March 24, 2021
WASHINGTON, D.C. – U.S. Senator Angus King (I-Maine) emphasized the anti-democratic impacts of gerrymandering on American elections during a hearing of the Rules and Administration Committee earlier today, which was convened to consider S.1, the For the People Act, a package of legislative reforms co-sponsored by Senator King, aiming to strengthen voting rights and enact federal standards to increase transparency in federal elections. After discussing the dangers of gerrymandering with Michael Waldman, President of the Brennan Center for Justice, Senator King pressed Lee Goodman, former Republican Chair of the Federal Election Commission, and Trevor Potter, former Republican Chair of the FEC, for clarity on disclosure regulations related to identities of those who donate through “SuperPACs”.
“I consider [gerrymandering] one of the most serious problems afflicting our democracy and it happens in both ways – there are Democratic gerrymandered seats and there are Republican gerrymandered seats. The problem is, instead of the voters choosing the politicians, the politicians choose the voters,” said Senator King to Mr. Waldman of the Brennan Center. “…One of the hidden problems with gerrymandering is that if you’ve got a district that is all Democratic or heavily Democratic or heavily Republican you tend to have members elected who are on the edges of their two parties. You don’t win a primary in those by being moderate and I think that’s one of the things that’s contributed to the polarization that we see in the Congress.”
Waldman agreed with Senator King, stating that the For the People Act would ban gerrymandering and “requires that redistricting be done with standards for representation of communities and other fair standards.” Adding that gerrymandering also works to dissuade Americans from voting, Waldman concluded “if there are abusive redistricting practices and unfair maps that are drawn, those can lock in a bad system, a bad system can lock in advantage for much of a decade, and it really does make it something where voters don’t want to vote if they don’t have a real opportunity to be heard.”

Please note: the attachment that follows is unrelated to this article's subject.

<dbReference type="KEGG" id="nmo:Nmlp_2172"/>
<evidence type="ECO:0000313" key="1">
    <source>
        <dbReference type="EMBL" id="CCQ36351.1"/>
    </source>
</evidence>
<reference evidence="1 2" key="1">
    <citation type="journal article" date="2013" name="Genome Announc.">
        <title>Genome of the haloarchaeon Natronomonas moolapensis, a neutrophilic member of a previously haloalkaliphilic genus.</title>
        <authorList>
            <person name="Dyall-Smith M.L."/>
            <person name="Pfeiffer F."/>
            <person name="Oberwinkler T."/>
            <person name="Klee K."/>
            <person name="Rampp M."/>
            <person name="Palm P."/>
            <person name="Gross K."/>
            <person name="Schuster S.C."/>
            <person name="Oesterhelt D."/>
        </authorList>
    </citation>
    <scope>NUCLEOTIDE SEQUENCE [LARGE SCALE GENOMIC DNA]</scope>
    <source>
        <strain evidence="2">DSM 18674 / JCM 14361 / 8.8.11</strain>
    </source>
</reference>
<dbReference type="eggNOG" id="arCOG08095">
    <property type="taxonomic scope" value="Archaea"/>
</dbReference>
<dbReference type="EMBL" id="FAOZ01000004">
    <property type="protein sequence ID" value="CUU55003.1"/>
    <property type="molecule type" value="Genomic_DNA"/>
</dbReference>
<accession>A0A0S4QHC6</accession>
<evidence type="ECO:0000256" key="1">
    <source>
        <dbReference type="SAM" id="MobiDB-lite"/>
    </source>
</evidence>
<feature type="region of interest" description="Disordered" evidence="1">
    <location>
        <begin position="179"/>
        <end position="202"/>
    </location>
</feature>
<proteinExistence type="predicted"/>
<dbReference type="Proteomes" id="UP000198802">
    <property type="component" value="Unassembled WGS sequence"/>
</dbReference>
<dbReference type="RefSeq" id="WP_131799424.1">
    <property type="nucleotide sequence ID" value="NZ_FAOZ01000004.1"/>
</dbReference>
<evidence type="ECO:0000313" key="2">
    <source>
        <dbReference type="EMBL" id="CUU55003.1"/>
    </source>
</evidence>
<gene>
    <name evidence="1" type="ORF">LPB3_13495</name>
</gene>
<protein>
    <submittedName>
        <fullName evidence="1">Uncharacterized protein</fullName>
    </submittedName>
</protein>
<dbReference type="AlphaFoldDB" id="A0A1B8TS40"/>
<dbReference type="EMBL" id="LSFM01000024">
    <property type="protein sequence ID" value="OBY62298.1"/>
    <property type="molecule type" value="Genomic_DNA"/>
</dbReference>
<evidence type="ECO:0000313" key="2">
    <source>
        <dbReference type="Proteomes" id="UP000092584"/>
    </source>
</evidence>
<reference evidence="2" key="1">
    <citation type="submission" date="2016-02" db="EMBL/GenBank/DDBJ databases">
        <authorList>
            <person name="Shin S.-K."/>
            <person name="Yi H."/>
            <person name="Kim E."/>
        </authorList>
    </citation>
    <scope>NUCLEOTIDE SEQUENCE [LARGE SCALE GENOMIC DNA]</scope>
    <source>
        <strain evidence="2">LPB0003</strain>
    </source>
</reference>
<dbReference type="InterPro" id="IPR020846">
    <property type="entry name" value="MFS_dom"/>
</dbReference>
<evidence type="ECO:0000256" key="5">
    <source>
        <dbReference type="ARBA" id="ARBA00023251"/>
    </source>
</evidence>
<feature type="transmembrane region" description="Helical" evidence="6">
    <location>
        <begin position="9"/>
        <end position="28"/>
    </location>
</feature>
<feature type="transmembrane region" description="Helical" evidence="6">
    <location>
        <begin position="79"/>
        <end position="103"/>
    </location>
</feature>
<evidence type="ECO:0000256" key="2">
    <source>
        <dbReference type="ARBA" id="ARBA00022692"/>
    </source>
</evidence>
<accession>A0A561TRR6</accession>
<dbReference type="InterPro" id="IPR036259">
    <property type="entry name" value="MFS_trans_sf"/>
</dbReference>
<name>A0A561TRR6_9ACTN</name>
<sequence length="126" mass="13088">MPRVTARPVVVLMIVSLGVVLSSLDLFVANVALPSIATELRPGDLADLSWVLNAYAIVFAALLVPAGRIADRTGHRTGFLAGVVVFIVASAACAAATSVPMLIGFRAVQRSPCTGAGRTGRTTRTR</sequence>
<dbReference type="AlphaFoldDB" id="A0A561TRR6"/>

Wrapping up his remarks in his first round of questioning, Senator King touted Maine’s electoral systems and expressed skepticism over unfounded fraud claims from the 2020 election. Senator King closed by saying “In Maine, we have same day registration, no-excuse absentee voting, no voter ID, and no fraud. I just wonder about all of these provisions that are being enacted all over the country to chase fraud allegations that I have not yet seen validated in any objective form.”
In his second round of questioning, Senator King explored the need for more effective campaign finance reform with Mr. Potter, probing the impact and reach of “dark money” that floods elections with little transparency or accountability. “Am I correct that dark money comes into campaigns through independent expenditures, and we can’t find out who they are?” asked King.
Mr. Potter, concurred with Senator King’s line of questioning about anonymous donors influencing races, saying, “We still need work on this subject … what can happen is that a [501(c)4 campaign non-profit] gets the money and then transfers it to a super PAC, which spends it – and you end up gutting the disclosure requirements.”
Today’s hearing represents the most recent example of Senator King’s commitment to and advocacy for campaign transparency to increase voter trust and engagement in our democracy. In addition to co-sponsoring S.1, Senator King last week reintroduced the Real Time Transparency Act, which would require that all political contributions of $1,000 or more be filed with the Federal Election Commission (FEC) within 48 hours, and again cosponsored the Sunlight for Unaccountable Non-Profits (SUN) Act, which would require the IRS to publish the names of any donors who give more than $5,000 to tax-exempt political organizations. In February, Senator King cosponsored the Spotlight Act, which aims to identify the dark money political donors that seek to influence political debate anonymously. In September 2017, Senator King announced his support for a series of campaign finance bills called the We the People Democracy Reform Act of 2017. This bicameral legislation proposes a series of wide-ranging electoral reforms to restore integrity, accountability, and transparency to America’s political system. In June 2016, Senator King joined with a group of his colleagues to announce a legislative package aimed at reforming America’s campaign finance system and making government more accountable to the people.